Describe your current role as a policy adviser
The public is the ultimate funder of much of the science research that goes on in the UK. It’s important to think about what’s being developed and how to make the most of the science that we do so that people feel comfortable with what they’ve paid for. Whether that means people getting accurate, engaging information, through the tv or in a newspaper article, everybody, and the government included, has an interest in making sure people feel part of science and are comfortable with it.
It’s actually how to work with people, how to promote best practice, to encourage researchers to engage the public themselves. It’s about taking different arguments and different opinions from the people and pulling that all together and building that into something that a minister or a senior politician can understand with not very much time to take it all in. You have to summarise it and be confident in your ability to pick out the right bits and decide what’s important.
The fact that you feel right in the middle of something important is really rewarding. You can go home and read the news websites and see the things that you’ve been involved with at work, or even stuff you’ve been personally involved in advising, is now a news story.
How did your degree choice lead to your current role?
I studied chemistry at the University of York, I specialised in natural resources and the environment. Having spent a year in industry, I was clear that I didn’t want to go into the lab and I felt to get past that I needed to do a PhD, so I did a PhD at Imperial College, London. At the same time, I was going to schools to give talks, give careers advice.
I was part of the Voice of Young Science Network that’s run by Sense About Science, so I got quite involved in debates and activities around science communication and science policy. It felt like a natural choice, that I could still use the things I learned in my research and in my degree, but not actually be in the lab. So when a job came up in the department for business, industry and skills that was science communication policy it was a perfect fit.
What career advice would you give to young chemists?
The biggest piece of advice I’d give to anyone studying chemistry is that it’s not just about the lab bench. The idea that you’ll have a forty-year career in the same company is something that probably doesn’t exist anymore. Most people are going to be moving around, maybe you’ll have two or three careers in your life. So just focusing on one set of practical skills or even just one set of technical knowledge is unlikely to set you up for your career. The experience I had outside the lab, working with schools, teaching overseas, doing interviews on BBC Watchdog and things like that. They were all things that added the skills to what I could offer to an employer and I think that was really important for me. You’re a problem solver, you’re good with numbers, you can think creatively, there are lots of things which are actually much more broadly applicable and actually I think often when people are talking about the demand for chemistry graduates, or the demand for graduates with a science and engineering background, what they’re talking about are some of those other, broader skills.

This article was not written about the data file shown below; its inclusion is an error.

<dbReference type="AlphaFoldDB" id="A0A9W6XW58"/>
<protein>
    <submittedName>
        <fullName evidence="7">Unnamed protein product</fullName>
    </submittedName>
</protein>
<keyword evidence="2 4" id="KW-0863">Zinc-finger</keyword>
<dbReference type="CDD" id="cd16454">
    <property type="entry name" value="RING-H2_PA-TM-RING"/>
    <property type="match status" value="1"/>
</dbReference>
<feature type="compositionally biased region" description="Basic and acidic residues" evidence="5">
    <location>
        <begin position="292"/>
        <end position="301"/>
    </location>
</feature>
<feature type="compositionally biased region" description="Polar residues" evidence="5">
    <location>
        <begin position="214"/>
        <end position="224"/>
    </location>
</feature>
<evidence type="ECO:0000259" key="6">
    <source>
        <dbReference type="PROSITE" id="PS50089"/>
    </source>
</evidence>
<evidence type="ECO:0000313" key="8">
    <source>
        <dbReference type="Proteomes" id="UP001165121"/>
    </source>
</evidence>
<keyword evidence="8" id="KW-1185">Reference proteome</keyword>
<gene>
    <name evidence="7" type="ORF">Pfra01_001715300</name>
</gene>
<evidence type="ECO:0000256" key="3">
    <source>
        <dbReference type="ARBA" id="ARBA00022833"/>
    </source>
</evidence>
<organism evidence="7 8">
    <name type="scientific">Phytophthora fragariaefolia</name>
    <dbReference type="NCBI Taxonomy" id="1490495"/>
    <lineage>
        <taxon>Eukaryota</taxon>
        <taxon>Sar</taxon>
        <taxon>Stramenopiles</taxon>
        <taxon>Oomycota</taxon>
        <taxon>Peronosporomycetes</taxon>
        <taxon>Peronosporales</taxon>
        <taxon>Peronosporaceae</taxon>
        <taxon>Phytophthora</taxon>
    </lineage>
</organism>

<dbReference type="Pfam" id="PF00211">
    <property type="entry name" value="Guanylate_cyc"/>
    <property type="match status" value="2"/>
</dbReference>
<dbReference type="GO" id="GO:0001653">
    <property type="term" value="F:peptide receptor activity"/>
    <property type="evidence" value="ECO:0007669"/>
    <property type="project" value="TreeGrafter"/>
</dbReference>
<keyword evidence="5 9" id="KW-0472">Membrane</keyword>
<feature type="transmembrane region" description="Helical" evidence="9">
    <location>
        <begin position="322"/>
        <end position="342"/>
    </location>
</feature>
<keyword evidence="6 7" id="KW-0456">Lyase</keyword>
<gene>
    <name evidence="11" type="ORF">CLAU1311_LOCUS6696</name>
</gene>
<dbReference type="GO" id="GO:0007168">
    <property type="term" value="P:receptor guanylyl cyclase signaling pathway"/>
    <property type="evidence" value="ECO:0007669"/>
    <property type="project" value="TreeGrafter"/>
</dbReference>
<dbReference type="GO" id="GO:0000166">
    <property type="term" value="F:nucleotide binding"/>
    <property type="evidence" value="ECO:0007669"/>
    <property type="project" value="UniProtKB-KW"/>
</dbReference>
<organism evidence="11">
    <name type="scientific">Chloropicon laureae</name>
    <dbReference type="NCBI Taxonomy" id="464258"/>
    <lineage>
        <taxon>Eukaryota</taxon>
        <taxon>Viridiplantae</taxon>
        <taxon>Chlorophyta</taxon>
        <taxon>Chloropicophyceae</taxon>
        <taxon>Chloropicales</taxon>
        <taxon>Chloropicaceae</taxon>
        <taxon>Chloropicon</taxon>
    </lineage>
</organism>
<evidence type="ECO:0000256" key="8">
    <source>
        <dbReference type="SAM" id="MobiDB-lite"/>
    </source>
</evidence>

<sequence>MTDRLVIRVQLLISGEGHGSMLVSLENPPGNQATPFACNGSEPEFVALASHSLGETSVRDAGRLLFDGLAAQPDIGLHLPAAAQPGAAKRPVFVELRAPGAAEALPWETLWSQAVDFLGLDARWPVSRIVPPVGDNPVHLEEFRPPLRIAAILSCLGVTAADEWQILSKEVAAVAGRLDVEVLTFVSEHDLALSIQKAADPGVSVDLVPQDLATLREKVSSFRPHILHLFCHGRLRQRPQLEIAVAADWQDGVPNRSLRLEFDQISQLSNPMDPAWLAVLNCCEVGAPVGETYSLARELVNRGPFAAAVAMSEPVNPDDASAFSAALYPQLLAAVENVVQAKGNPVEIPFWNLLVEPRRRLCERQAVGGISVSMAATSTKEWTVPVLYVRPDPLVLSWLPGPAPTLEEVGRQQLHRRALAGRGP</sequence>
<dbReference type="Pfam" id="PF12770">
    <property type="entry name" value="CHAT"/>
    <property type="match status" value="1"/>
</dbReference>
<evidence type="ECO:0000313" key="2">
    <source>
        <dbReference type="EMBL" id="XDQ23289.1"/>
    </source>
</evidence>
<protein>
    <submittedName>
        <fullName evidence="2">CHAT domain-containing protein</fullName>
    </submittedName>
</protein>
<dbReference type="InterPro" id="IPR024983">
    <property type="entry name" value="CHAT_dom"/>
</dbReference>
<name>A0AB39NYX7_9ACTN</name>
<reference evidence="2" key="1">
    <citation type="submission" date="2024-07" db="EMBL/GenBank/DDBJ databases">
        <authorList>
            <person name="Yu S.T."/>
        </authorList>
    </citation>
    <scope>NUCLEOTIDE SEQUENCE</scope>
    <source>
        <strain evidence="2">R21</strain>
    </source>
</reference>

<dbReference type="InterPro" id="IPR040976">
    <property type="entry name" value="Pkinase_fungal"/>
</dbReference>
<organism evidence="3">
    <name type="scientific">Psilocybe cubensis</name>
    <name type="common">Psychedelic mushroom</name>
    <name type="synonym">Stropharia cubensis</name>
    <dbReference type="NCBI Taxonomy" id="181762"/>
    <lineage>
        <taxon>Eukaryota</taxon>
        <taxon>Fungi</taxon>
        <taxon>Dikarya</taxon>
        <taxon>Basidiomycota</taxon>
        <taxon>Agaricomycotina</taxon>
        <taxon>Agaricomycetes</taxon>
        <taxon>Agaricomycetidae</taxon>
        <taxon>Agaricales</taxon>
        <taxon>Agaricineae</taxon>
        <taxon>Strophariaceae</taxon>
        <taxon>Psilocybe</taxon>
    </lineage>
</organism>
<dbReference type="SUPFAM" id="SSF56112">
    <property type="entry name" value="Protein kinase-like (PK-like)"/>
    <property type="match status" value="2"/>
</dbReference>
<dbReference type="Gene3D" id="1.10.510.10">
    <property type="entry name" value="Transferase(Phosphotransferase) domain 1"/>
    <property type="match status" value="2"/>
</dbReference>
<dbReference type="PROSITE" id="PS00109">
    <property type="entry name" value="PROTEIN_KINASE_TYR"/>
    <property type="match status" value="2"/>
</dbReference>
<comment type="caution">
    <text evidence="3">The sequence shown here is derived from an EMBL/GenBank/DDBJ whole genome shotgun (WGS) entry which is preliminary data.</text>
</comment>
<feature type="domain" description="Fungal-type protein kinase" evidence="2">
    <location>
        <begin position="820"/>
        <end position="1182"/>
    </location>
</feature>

What opportunities has a career in the civil service given you?
I was supporting an expert group of fifteen people from the world of science and the media, so they were senior people in the BBC, editors of magazines, senior scientists, and press officers as well, we had a series of meetings over the course of about nine months to essentially write a national plan for the UK about what we should do about science in the media. It was incredible access to a whole load of very exciting, senior people.
A year later, the report that we wrote has been picked up, nearly all of the actions have either completed or are ongoing and we can really start to see some of the impact of what we decided was important. I’m going to go and live in Bangalore from January onwards, working for the UK government in the science and innovation network. It’s a network about promoting international collaboration in science between the UK and other countries.
I can’t say that three years ago sat in the lab, it would have even occurred to me that this was what I might be doing next. But that’s how often things work out. You pick up a new opportunity and then that leads to something else and it’s exciting to be taking on a new challenge like that, even if it wasn’t part of the plan not very long ago.
What advice would you give to anyone wanting a career in the civil service?
If you’re looking to join the civil service, one of the best ways is to join the civil service fast stream, which is kind of the graduate entry programme for the civil service where you get huge amounts of training and support and the idea is that you move around every year to develop experience in a number of different jobs.
First published 2011